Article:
back to article Microsoft prepares Visual Studio 2013 for retirement

Microsoft is warning developers that only months remain before extended support for Visual Studio 2013 is pulled on April 9. The product has been gathering dust since its last major release, Update 5, which received support starting July 20, 2015. Its successor, Visual Studio 2015, is already in extended support, which is due …

  1. karlkarl Silver badge

    I can't recall, is 2013 the last one with proper deterministic install media via DVD before it went, "just grab a bunch of random crap off the servers and call it an install"?

    These days even the VS offline backups just feel like a random cludge of files with no real versioning.

    1. Mostly Irrelevant

      It's possible to download an offline installer for 2022.

      https://learn.microsoft.com/en-us/visualstudio/install/create-an-offline-installation-of-visual-studio?view=vs-2022

      1. karlkarl Silver badge

        Indeed. As I mentioned "offline backups just feel like a random cludge of files with no real versioning"

  2. ldo

    So Much 32-Bit Code Still On Windows

    It came as a shock to me to discover that such a major piece of Windows software was still 32-bit-only up until so recently.

    But then, there’s a reason the API is still called “Win32”, not “Win64” ...

    1. spireite Silver badge
      Pirate

      Re: So Much 32-Bit Code Still On Windows

      To be honest, it probably wasn't the most likely platform to benefit from 64bit that much. In my usage I haven't appeared to gain much benefit at all!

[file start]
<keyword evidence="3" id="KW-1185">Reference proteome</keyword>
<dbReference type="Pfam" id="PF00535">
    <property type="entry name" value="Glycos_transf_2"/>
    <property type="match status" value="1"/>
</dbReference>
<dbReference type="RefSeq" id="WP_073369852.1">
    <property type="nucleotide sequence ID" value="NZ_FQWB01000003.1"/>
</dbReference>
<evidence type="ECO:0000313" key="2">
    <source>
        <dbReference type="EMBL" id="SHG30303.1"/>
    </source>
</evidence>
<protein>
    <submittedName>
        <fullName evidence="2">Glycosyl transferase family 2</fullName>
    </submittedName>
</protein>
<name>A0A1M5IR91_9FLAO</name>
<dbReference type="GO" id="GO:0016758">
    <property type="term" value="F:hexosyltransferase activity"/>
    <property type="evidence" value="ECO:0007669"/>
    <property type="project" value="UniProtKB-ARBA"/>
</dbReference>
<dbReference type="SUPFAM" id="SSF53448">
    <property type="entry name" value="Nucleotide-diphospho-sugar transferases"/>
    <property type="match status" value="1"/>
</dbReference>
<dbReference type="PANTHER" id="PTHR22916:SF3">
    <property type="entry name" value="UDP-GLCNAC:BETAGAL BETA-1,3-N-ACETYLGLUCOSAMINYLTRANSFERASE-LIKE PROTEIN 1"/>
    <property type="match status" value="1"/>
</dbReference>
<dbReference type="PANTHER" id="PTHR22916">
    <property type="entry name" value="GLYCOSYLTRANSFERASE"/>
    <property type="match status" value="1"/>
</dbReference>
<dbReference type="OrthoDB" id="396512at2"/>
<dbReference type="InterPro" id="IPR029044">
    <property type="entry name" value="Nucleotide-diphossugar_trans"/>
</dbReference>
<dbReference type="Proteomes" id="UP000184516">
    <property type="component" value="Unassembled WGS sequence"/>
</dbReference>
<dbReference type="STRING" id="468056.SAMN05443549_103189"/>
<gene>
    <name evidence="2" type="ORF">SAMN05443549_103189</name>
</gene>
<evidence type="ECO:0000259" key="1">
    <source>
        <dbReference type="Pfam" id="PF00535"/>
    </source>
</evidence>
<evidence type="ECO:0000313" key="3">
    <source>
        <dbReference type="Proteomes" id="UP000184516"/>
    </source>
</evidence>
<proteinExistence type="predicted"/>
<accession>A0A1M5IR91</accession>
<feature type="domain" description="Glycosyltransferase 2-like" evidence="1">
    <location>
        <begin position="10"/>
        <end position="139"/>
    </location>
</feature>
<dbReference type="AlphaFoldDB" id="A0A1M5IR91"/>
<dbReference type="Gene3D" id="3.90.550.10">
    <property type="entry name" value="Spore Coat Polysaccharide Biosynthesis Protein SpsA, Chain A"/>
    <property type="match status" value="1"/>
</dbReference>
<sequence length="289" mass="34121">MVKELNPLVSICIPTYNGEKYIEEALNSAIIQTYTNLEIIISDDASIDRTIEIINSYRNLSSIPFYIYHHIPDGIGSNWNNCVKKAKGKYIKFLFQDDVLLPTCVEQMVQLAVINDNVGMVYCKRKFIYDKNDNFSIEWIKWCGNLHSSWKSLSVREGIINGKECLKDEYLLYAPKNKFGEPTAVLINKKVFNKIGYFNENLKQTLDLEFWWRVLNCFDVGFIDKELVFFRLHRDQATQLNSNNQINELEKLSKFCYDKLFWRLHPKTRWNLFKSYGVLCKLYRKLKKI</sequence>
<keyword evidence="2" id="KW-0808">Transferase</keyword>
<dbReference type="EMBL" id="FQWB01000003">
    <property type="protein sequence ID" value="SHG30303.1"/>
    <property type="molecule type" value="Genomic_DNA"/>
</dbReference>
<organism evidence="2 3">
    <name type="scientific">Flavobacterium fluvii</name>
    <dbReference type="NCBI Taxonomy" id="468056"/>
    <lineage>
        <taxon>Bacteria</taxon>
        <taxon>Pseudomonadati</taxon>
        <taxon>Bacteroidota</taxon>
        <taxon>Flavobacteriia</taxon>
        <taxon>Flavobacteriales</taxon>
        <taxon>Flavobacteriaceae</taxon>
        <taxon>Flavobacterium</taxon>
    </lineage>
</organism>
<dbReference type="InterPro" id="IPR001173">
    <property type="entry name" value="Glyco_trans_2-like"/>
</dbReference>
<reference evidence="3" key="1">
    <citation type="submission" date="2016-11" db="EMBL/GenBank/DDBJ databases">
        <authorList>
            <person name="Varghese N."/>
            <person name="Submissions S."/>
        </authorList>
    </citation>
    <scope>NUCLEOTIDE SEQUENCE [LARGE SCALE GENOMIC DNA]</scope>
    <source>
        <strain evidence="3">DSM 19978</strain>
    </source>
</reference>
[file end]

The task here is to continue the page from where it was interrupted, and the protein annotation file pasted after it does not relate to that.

The other thing is that it probably is the buggiest/slowest POS whether it is 32bit or 64bit

      1. ldo

        Re: So Much 32-Bit Code Still On Windows

        The Win32 APIs were never designed around POSIX-style concepts like “time_t” and “size_t”, which could be whatever size (32-bit or 64-bit) was convenient. Instead, it made explicit use of 32-bit and other sizes. There is some call that returns the size of a file, which could take up 64 bits. So the call returns the high 32-bit half in one variable, and the low half in another.

        In 64-bit Windows, you’d think they would merge the two halves and return them in a single 64-bit integer. But noooo...

      2. Mostly Irrelevant

        Re: So Much 32-Bit Code Still On Windows

        The real advantage of 64bit Windows is restricted to applications that use 64bit math (mostly scientific models) or applications that need more than 2GB of RAM. 2GB because of Windows' 50/50 app/kernel memory partitioning.

        1. ldo

          Re: So Much 32-Bit Code Still On Windows

          The AMD64 ABI gives you access to many more registers. This alone would lead to more efficient code, even if you don’t need 64-bit addressing.

          I wonder why Windows wastes process address space on something (the kernel) which the user isn’t allowed to access anyway?

  3. Anonymous Coward
    Anonymous Coward

    I have some legacy software used by maybe 2 users that rely on a .net/fortran interface that most assuredly is long out of development. We have the development environment and source code for this rusting application backed up in a VM; so we can get back to it if for some reason we have to make a minor update to it.

    It's obviously in need of a respec and redo, but, you know, usual cost/benefit nonsense, and who pays arguments.

    There are some commercial packages out there with similar functionality; though black box is a major blocker. A Canadian offering we've tested in the past had some subtle, but detectable errors in the maths and so was not suitable for the fine margins we need... And having found "some" errors, it raises questions about what else is lurking. I'm aware of another outfit in Austria that have done a webapp with similar functionality and has a few users from other operators whose opinions I value, so there is probably something in it... But we do like having the source to interrogate.

    I am fairly certain given the small user base however, that the parent org will do nothing until something breaks; which is par for the course.

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